Titel: The Fairy's Mistake
Autor/en: Gail Carson Levine
Empfohlen von 8 bis 12 Jahren.
Illustriert von Mark Elliott
1. April 1999 - gebunden - 96 Seiten
Gail Carson Levine charmed the world with Ella Enchanted, her spirited retelling of the Cinderella story. Now this award-winning author turns her attention to two more classic fairy tales, and deftly turns them upside down and inside out with her trademark wit and hilarity.In The Fairy's Mistake, two very different sisters have two very different encounters with the fairy Ethelinda. Rosella is kind and helpful. Her reward: Jewels and gems tumble out of her mouth whenever she speaks. Myrtle is rude and spiteful. Her punishment: Bugs and vipers slither out of her mouth. The fairy Ethelinda feels she's meted out justice just right--until she discovers Rosella has been locked up by a greedy prince and Myrtle is having the time of her life! In The Princess Test, King Humphrey has decided it's time for his son, Prince Nicholas, to marry. But he must make sure the bride is a real princess. So he devises a series of princess tests, designed to weed out the phonies and the fakes. Meanwhile, Nicholas has fallen in love with Lorelei, a mere blacksmith's daughter. She's no princess, but he wants to marry her all the same--but how will she ever pass the terrible tests?In these first two delightfully entertaining, laugh-out-loud Princess Tales, Gail Levine gently spoofs the notion that fairies are always right and that tests can ever prove a person's worth, but holds fast to the notion that true love will always win in the end.
Gail Carson Levine's first book for children, Ella Enchanted, was a Newbery Honor Book. Levine's other books include Ever, a New York Times bestseller; Fairest, a Best Book of the Year for Publishers Weekly and School Library Journal, and a New York Times bestseller; Dave at Night, an ALA Notable Book and Best Book for Young Adults; The Wish; The Two Princesses of Bamarre; A Tale of Two Castles; and the six Princess Tales books. She is also the author of the nonfiction books Writing Magic: Creating Stories That Fly and Writer to Writer: From Think to Ink, as well as the picture books Betsy Who Cried Wolf and Betsy Red Hoodie. Gail Carson Levine and her husband, David, live in a two-centuries-old farmhouse in the Hudson Valley of New York State.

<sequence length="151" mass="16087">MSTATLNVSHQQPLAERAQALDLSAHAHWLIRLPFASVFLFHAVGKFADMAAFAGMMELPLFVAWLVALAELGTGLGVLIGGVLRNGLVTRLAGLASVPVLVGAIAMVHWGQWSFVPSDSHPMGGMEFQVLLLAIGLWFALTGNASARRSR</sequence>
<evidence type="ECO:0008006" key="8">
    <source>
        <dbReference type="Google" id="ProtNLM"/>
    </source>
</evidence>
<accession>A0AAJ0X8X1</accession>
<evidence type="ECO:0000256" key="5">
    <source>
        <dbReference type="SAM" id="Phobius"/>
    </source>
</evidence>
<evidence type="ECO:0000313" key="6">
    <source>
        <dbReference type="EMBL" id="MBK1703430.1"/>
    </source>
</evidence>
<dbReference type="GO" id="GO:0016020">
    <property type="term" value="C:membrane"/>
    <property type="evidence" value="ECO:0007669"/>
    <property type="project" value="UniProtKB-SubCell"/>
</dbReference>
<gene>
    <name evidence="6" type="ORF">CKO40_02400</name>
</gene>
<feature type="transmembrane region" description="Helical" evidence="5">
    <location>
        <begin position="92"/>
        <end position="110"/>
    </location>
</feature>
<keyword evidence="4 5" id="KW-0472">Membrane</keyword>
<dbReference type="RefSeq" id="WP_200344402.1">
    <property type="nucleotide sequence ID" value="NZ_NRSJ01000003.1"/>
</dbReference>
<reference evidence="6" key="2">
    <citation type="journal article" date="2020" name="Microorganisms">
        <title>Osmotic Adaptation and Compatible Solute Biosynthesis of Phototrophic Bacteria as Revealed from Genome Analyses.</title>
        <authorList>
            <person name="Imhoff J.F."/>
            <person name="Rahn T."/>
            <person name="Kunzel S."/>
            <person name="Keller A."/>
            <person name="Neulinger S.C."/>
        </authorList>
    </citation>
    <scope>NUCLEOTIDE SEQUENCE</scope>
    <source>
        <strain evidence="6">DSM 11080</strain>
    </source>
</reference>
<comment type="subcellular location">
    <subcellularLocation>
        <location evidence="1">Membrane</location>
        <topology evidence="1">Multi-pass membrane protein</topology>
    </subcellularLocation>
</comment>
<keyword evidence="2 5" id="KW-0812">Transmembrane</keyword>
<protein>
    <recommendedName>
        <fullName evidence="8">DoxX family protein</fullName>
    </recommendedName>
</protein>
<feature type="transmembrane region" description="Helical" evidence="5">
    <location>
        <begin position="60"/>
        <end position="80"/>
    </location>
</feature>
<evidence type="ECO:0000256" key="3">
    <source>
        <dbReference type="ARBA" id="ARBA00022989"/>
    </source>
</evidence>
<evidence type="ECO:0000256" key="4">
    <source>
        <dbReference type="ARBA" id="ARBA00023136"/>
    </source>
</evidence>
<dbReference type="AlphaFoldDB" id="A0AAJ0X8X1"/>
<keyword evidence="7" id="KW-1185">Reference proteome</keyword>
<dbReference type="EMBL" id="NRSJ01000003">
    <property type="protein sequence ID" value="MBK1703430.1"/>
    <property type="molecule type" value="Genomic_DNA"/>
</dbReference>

"This hand-sized volume features delicate black-and-white line drawings that are very much in keeping with the tone of many fairy tales, but those familiar with Levine's" Ella Enchanted" will wisely expect, and be gratified by, the sly and unexpected foolery of this story and its companion, " The Princess Test." In" The Fairy's Mistake, " Ethelinda is horrified to discover that her fairy blessing on the kind Rosella, that jewels fall from her mouth when she speaks, is being exploited by her greedy new husband, Prince Harold. Her curse on Rosella's sister, Myrtle, who drops slimy and creepy things from her mouth when she speaks, is also going awry; Myrtle uses this to get whatever she wants from people." The Princess Test" takes on Lorelei's ability to feel a pea under 20 mattresses: this young thing is a great trial to her family as she is allergic to, or injures herself with, almost every household item she touches. Genuinely delightful and funny, both tales are set in the village of Snettering-on-Snoakes in the Kingdom of Biddle, a place readers will want to visit again."--" Kirkus Reviews""The author of Ella Enchanted revisits similar territory in these first two installments of "The Princess Tales" series. Extended spoofs of the Grimms' ""Toads and Diamonds"" and Andersen's ""The Princess and the Pea, "" the stories feature characters with names such as Humphrey, Sam, Leonard, and Ethelinda. The action and dialogue, likewise, are down-to-earth and dryly humorous. In the first tale, a fairy rewards and punishes two sisters' respective kindness and greed, but both plans backfire wildly: Rosella ends up unhappily engaged to a prince who only has eyes for the jewels that spill fromher mouth, while people give Myrtle whatever her heart desires, so long as she keeps her mouth shut and her insects and reptiles to herself. All eventually works out, but the jokes wear thin by the end. The humor is more varied and original in the second story, in which a prince falls for a blacksmith's kind daughter but despairs of her ever passing his parents' "princess tests." He doesn't know it, but the girl's a shoo-in; Lorelei has the fragile constitution of a princess, and with her polite fastidiousness and excessive sensitivity toward food, clothing, and surroundings she easily crushes the competition-seventy-nine real princesses. Static and unnecessary illustrations accompany the stories, which are printed in an ornate, difficult-to-read typeface. Nowhere near as enchanting as Ella, but fans of funny fairy tales will have some laughs." -- "Horn Book"